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some good news to report in health news about dementia. study from the university of michigan found the rate of dementia in seniors has dropped by 24% since 2000. there's no cure for dementia, but researchers say the drop may be due to more education keeping minds active, and more effective treatments for diabetes and heart disease, which are
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problems. sabra is issuing a voluntary recall for some of its popular mum husband products. the reason? listeria was found at one of the company's manufacturing facilities but not in any tested finished product. the recall is specific to containers with a best before date of january 23rd, 2017, or earlier. and four days to black friday, toys "r" us is pulling a tonka truck model off the shelves, one of the 12-volt trucks burst into the flames in the back of that adult sized truck and it caught fire again when the owners returned it. toys "r" us said it was an isolated incident and they're working with the toy company to find out exactly what happened. when we come back, inspiring america, and
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try this. only aleve can stop pain for 12 hours. plus, aleve is recommended by more doctors than any other brand for minor arthritis pain. aleve. live whole. not part. finally tonight, living proof that you're never too old to. you are sue your dreams and this one is like something right out of the movies. nbc's gabe gutierrez has the story of a guy inspiring mark and oh, by the way, inspiring a lot of us in our 50s by turning back the
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the backpack or the ball cap fool you. joe thomas sr. is not your typical college student. >> going to work every day, coming to class five days a week, it's very tough. >> reporter: the 55-year-old at south carolina state university is now believed to be the oldest player ever in division one football. so what's your secret? >> just eating and working out. >> reporter: near the end of the first quarter sense savannah state thomas took this handoff three-yard gain but yard sticks could not fully measure the impact of this carry. >> he wanted it a bunch. he's been wanting it for years. the guy comes in my office and says i want to play. >> reporter: thomas played ball in high school but a speech impediment made him think college wasn't for him. decades later after the economy tanked and his construction business crumbled, he needed a new start. >> i needed a college education. >> reporter: majoring in engineering, he started practicing with the same squad where his son, current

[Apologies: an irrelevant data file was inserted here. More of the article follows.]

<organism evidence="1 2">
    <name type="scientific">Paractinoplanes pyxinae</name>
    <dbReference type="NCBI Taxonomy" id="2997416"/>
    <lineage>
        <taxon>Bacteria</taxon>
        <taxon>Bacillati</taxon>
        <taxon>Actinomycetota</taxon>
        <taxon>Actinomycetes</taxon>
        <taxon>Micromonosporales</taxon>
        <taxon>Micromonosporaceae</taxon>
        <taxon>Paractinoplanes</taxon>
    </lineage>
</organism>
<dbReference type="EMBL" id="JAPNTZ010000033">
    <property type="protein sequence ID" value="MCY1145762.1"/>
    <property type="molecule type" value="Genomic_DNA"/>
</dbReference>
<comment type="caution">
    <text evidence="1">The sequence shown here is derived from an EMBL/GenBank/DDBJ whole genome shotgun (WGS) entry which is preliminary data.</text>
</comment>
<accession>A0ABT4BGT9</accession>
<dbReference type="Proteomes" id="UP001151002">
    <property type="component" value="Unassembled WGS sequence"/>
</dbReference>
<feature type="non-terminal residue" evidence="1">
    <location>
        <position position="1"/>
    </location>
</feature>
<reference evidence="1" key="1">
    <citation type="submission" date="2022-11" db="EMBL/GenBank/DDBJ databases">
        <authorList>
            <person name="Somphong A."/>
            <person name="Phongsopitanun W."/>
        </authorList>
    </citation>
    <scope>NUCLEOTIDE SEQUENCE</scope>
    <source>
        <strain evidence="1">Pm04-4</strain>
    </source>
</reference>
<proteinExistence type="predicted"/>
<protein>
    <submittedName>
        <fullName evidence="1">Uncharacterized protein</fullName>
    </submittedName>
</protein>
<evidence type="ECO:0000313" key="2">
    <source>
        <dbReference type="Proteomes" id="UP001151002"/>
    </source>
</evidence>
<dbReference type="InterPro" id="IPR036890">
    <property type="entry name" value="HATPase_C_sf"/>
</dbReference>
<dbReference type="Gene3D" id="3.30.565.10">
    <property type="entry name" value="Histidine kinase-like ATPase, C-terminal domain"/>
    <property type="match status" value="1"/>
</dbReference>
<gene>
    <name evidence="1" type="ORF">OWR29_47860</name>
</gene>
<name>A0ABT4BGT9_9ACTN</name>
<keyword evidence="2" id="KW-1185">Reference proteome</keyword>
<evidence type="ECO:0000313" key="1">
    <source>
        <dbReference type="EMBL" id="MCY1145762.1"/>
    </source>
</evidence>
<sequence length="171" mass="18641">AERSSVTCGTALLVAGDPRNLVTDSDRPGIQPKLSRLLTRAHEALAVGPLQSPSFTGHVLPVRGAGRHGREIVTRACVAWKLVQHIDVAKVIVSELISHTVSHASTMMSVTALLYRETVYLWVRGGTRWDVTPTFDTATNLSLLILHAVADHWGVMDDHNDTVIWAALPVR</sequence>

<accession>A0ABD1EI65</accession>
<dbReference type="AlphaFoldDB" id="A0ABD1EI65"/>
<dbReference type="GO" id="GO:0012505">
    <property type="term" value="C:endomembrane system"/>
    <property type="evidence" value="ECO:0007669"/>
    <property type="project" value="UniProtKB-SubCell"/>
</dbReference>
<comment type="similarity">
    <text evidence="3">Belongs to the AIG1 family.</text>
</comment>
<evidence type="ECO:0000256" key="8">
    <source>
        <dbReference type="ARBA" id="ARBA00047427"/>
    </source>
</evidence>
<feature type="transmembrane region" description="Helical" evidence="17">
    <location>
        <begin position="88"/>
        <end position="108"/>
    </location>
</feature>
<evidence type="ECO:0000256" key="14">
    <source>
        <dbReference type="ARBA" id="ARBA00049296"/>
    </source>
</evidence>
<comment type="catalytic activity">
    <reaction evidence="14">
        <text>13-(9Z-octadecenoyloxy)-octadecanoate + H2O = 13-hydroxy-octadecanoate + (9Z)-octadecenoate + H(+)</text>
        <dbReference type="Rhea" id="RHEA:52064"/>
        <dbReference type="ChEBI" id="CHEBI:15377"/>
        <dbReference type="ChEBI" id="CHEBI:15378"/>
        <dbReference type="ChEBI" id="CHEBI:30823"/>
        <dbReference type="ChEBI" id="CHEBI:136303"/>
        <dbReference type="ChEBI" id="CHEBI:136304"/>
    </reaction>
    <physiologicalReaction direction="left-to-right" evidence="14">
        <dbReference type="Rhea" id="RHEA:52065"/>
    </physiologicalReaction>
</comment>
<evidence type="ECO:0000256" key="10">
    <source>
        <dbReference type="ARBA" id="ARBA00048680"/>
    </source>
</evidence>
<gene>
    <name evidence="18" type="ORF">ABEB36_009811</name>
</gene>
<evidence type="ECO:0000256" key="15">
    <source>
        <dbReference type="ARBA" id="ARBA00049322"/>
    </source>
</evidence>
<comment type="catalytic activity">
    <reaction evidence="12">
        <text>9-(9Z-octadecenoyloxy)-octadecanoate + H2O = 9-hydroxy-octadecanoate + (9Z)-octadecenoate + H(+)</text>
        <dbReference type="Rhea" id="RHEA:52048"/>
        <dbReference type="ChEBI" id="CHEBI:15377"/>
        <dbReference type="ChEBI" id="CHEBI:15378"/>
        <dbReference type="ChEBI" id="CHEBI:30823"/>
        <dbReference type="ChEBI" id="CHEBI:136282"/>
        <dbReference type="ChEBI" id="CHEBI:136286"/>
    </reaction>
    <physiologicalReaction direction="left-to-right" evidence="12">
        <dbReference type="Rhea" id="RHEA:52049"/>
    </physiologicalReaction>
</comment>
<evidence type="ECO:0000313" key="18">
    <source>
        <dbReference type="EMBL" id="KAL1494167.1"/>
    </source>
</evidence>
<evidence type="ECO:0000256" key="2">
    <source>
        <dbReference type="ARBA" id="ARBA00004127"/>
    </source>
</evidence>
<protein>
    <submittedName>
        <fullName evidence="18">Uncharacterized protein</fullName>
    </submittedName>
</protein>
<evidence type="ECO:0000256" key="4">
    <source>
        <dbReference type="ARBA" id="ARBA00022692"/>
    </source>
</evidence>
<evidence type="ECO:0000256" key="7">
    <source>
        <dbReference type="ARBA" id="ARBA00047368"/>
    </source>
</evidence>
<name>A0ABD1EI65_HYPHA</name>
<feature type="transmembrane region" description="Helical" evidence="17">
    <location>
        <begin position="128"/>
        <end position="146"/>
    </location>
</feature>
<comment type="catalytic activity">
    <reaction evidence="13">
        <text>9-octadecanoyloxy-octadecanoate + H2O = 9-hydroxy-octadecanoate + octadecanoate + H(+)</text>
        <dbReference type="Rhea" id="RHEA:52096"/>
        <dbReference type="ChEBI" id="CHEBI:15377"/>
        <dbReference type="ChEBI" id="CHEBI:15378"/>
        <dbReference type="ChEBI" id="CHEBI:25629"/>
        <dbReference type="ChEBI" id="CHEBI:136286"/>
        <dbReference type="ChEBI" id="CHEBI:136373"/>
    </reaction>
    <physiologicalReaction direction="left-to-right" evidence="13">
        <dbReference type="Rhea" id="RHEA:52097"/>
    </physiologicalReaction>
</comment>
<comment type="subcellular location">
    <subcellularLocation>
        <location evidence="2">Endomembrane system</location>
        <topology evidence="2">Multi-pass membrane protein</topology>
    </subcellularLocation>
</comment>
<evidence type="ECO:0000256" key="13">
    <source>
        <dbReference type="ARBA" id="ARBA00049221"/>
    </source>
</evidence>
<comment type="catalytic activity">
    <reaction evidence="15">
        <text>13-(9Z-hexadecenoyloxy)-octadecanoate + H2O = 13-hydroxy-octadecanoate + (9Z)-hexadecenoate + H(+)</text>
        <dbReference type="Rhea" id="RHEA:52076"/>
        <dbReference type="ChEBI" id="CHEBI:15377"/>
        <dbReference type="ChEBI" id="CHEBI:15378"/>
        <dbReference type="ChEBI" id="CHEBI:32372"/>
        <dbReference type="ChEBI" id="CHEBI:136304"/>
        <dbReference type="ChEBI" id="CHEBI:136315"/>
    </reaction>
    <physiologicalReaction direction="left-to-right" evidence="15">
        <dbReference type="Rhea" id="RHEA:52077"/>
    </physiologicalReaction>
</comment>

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just a few years ago. >> at first everybody took it as a little joke but after a while when he actually was out there working out, coming in the weight room and do the conditioning, we accepted him as one of the regular players. >> reporter: he was serious. >> oh, dead serious. >> reporter: and since his collegiate debut he's brushed off comparisons to rudy. >> wrudy was a smaller guy, wasn't he? >> reporter: but he calls it the happiest moment of his life. >> i reached my goal. >> reporter: a goal now a life >> just never give up. always stay focused. >> reporter: so what's next? graduation, a new career, and maybe he'll even try wrestling, he says. after all, at 55, he's just getting started. gabe gutierrez, nbc news, orangeburg, south carolina. >> there was a lot of grim news in this newscast but a great story to end on, and we invite you to submit your own inspiring america stories on our facebook page. that's going to do it for us on a monday night.
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news, thank you for watching and good night. >> announcer: this is today's tmj4 "live at 6". >> charles: the family of a minute shot and killed by police this summer continues to wait for answers. jay anderson's family has the car he was sitting in when he was killed. >> shannon: they continue to wait for the district attorney to rule on the police shooting and for the f video. live as she has spoken with the family earlier today. >> reporter: the family asked for the car back since the shooting happened, and it was returned two weeks ago, a painful reminder of that morning. >> his blood all over the front seat, the glass everywhere. >> reporter: the sights jay's family knew might be in his car from this june-day. when anderson was shot and
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for it. >> seeing that that's where he was sitting at, to see the bullet holes made me sad. it was unbelievable. >> reporter: the family's attorney says it was a shock to them, but the car has gone through forensic testing. the family says they haven't seen a gun but police say the officer reand intoed to a suspicious car at 3:00 in the morning and report anderson did have a handgun. the family awaits a district attorney's office, who tells us the office noose update in the jay anderson case. >> the 20 seconds of the video i seen with his hands up, i just seen it as he was sitting there reacting. >> reporter: she hopes others will soon see what the family has. >> we want justice. we want the video released. >> reporter: she and kids move